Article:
The civic minded/political expert.
This one will greet you and as soon as you are settled he will swoop in. He will ask you what you think of the new budget that was just rolled out; or the latest political scandal. “Did you vote in the last election and did your candidate win?” (wink, wink) He will tell you why there was a street demonstration at such and such a place and which bigwig is responsible for it. He will tell you who is paying for the new roads -and who should actually be paying. He will remind you as you alight to watch the seven o’clock news for the latest.
This one begins with how mosquitoes are going to kill every one eventually and how his friend puts a mosquito net over his tuktuk at night so that during the day he does not get bitten. He will tell you that after he drops you he is off to a parent /teacher meeting as his wife is away visiting her mother. He will,mournfully, tell you that after the said meeting he himself is going to go to the local clinic and have a malaria test taken. He will tell you he saw a mob pursuing a suspected thief and how sorry he feels for the man if he were to get caught. He will tell you of the strange things that people have left behind on his tuktuk. He will swear to you that he tries to return all of them if he can, otherwise it is God the Almighty Himself who has wanted him to have those treasures.
From the moment he greets you and you tell him your destination this man will soothe you with stories of righteous people. He will quote from the Qur’an or the Bible, he will exhort you to fear God, remind you of upcoming holy days and how the poor and the under-privileged need to be included in our thoughts prayers and donations. He is polite but reserved and he makes sure you reach where you need to safely. This one also thanks you for your business and wishes you a blessed day. You always come away a better person after a driver such as this.
The scared one
This one will refuse you to climb aboard if you have a package he can’t figure out. He will demand – if you insist on taking his tuktuk- that you open it so that he can see for himself that it is not something you can hit him over the head with. He will tell you straight off that if it is a certain part of Mombasa you are going to then you had better step down as there is no way he is risking his life by taking you there. Never mind that your life will be just as in jeopardy but he will not listen. This is the same guy who will suddenly without warning jump out from the moment he spots the boys in blue. Leaving you wondering what he did. Or what law he broke and what to do with the 50shs in your hand that you were going to pay him with.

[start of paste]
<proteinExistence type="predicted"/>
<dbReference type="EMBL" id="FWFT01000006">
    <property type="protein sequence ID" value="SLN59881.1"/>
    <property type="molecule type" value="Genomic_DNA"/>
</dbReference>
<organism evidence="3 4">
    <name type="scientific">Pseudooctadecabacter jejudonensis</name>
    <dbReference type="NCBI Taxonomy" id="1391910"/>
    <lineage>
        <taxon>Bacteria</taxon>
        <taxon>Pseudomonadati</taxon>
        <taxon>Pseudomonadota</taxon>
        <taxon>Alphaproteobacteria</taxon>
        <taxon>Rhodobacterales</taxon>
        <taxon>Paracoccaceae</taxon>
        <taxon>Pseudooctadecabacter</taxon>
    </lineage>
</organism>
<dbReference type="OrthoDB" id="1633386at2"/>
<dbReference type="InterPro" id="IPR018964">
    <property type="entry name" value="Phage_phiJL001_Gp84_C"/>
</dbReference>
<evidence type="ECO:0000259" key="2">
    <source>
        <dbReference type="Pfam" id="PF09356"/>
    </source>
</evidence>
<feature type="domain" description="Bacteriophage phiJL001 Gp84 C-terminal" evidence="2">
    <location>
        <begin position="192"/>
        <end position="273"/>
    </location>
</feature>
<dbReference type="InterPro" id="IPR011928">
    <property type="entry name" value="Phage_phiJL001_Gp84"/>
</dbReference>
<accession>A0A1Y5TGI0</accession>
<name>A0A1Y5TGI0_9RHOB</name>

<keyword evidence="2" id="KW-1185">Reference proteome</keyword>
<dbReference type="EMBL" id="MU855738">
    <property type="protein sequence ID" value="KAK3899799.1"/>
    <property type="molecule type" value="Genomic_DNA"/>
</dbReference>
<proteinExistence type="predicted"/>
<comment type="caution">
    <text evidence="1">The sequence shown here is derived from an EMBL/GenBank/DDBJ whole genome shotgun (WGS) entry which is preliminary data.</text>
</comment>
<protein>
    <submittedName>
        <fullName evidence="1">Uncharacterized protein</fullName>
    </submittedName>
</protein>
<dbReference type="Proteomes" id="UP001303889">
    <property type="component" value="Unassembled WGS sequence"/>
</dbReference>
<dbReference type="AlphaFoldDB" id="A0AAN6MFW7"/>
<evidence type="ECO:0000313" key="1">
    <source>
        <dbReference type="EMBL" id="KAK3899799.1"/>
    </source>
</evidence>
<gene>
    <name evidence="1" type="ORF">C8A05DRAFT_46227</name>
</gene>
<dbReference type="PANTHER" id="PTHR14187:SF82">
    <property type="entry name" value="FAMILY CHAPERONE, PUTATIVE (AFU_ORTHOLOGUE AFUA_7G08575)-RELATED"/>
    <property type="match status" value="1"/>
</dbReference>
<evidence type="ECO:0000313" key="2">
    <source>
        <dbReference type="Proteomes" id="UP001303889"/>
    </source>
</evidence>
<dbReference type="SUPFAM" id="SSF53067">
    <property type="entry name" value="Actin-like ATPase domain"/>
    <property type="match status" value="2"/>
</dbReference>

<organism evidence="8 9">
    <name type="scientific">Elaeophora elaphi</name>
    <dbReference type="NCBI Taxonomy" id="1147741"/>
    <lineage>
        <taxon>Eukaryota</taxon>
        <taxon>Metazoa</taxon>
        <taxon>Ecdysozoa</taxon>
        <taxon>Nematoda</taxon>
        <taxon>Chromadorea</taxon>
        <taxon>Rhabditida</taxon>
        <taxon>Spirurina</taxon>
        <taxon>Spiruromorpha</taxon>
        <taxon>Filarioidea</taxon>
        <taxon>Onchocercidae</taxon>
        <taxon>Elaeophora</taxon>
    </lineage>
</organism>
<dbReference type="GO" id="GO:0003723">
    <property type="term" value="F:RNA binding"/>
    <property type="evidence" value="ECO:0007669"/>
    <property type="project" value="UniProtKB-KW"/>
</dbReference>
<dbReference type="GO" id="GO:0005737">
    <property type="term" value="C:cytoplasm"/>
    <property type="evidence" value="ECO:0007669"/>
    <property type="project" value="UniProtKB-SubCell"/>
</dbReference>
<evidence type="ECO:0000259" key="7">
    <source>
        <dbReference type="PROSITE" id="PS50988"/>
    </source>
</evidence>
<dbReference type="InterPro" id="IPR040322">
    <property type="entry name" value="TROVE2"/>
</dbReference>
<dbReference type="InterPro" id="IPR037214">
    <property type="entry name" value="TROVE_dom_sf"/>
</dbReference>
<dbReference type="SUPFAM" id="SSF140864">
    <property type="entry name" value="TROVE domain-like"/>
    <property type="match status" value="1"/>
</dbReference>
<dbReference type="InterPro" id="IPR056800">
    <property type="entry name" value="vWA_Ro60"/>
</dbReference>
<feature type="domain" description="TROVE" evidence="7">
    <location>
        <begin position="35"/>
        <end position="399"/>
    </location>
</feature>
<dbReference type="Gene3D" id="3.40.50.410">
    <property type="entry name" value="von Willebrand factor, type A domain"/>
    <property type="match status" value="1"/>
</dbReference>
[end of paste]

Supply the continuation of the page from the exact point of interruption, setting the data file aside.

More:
This one will ask you about every thing. Somehow he believes you to be the resident expert. He will ask what you think the new building site in town is for. He will ask what the Kaaba is and he will be genuinely shocked when you tell him you have not been blessed with a visit yet.He will ask you what the tunnels being dug on the street are for and when you hazard a guess(for fiber optic cables) he will ask you why you think the hibiscus flower is now so beloved. He will ask and ask until your silence will alert him that you would much rather say nothing.
Part of us.
Whether they are rudely waking you up at 4.am with their thunderous noise; or overtaking you, or offending your eyes with their garish design and inappropriate pictures, tuktuks are part of Mombasa’s culture now. I can’t say they will be here another ten years what with the competition from modern app supported transportation systems. But for now they remain our – my – favourite. I don’t know how I ever did without them.